Fuels management includes vegetation projects that mitigate wildfire risk, improve resilience to disturbance, and restore habitat, as well as actions intended to protect intact sage-grouse habitat.
Mechanical treatments are typically applied to reduce fuel loading or to alter species composition consistent with Land Use Plan objectives.
Prescribed fire is one form of fuels management that may be used to improve habitat conditions or create fuel conditions that limit future fire spread in areas with moderate to high resilience and resistance, but should be considered only after consultation with local biologists and land managers.
Chemical and seeding treatments are conducted to reduce invasive species and to change species composition to native and/or more fire resistant species where native perennial grasses and forbs are depleted.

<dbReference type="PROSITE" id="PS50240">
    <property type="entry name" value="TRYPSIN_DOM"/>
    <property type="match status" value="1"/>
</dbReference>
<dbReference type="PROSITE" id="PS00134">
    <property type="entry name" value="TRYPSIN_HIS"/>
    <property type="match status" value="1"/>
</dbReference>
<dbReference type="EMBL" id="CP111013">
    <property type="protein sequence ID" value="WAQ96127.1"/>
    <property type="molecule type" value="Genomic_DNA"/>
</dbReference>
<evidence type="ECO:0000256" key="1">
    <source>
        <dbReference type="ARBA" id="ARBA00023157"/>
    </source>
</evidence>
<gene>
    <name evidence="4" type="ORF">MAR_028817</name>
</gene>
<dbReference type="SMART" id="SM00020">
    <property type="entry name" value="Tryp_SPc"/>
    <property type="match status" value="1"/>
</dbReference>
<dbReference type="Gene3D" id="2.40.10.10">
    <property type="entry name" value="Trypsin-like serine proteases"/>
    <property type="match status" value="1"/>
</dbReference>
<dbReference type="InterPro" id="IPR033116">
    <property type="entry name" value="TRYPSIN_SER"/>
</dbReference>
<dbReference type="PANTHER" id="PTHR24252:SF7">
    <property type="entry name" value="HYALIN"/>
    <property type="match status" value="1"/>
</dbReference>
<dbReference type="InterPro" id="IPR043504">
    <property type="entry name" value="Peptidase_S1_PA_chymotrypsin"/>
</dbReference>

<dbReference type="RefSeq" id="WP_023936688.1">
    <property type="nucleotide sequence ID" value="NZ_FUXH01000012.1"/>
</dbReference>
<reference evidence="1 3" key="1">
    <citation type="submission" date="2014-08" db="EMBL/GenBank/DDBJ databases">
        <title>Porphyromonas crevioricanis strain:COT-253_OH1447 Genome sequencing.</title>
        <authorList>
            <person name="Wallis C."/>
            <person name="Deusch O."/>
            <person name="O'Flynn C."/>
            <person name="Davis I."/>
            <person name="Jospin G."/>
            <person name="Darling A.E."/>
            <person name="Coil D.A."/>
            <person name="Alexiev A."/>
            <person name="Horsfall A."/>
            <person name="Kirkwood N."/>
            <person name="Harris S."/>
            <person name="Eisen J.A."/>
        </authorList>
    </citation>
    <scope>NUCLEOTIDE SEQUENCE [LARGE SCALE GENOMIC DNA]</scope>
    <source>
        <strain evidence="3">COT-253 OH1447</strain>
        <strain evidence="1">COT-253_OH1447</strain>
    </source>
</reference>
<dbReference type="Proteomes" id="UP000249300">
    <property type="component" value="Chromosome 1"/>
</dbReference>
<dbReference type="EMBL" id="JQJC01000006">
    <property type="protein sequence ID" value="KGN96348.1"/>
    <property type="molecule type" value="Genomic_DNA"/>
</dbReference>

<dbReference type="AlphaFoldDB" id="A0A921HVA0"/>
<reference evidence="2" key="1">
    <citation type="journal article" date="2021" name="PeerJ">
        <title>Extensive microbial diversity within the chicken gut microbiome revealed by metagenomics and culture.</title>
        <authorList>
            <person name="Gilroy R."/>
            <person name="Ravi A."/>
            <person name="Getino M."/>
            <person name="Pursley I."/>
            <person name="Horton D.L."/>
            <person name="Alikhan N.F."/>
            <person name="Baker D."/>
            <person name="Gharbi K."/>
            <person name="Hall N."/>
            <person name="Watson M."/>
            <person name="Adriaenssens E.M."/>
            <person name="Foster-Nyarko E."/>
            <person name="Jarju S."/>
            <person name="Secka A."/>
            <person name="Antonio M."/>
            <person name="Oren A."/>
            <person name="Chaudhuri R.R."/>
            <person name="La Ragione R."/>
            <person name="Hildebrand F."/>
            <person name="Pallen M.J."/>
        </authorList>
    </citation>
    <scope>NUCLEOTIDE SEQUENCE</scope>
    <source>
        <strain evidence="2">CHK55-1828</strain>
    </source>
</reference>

Herbicide treatments and seedings are used to decrease invasive species composition and increase native species dominance where perennial native grasses and forbs are insufficient for site recovery. Herbicide treatments may be selectively applied in conjunction with prescribed fire or mechanical treatments. Typically, these treatments are in response to clear evidence of a nonnative invasive species threat.
Post-fire rehabilitation is a cross-cutting effort involving range, wildlife, soils, fire, and fuels subject matter expertise. General considerations for prioritization of post-fire rehabilitation efforts are:
Annual grass/fire cycles and increases in fire frequency are not yet as problematic in the Eastern Range as in the western portion of the range, but conversion to invasive annual grasses is an increasing problem in some areas (Chambers et al. 2016).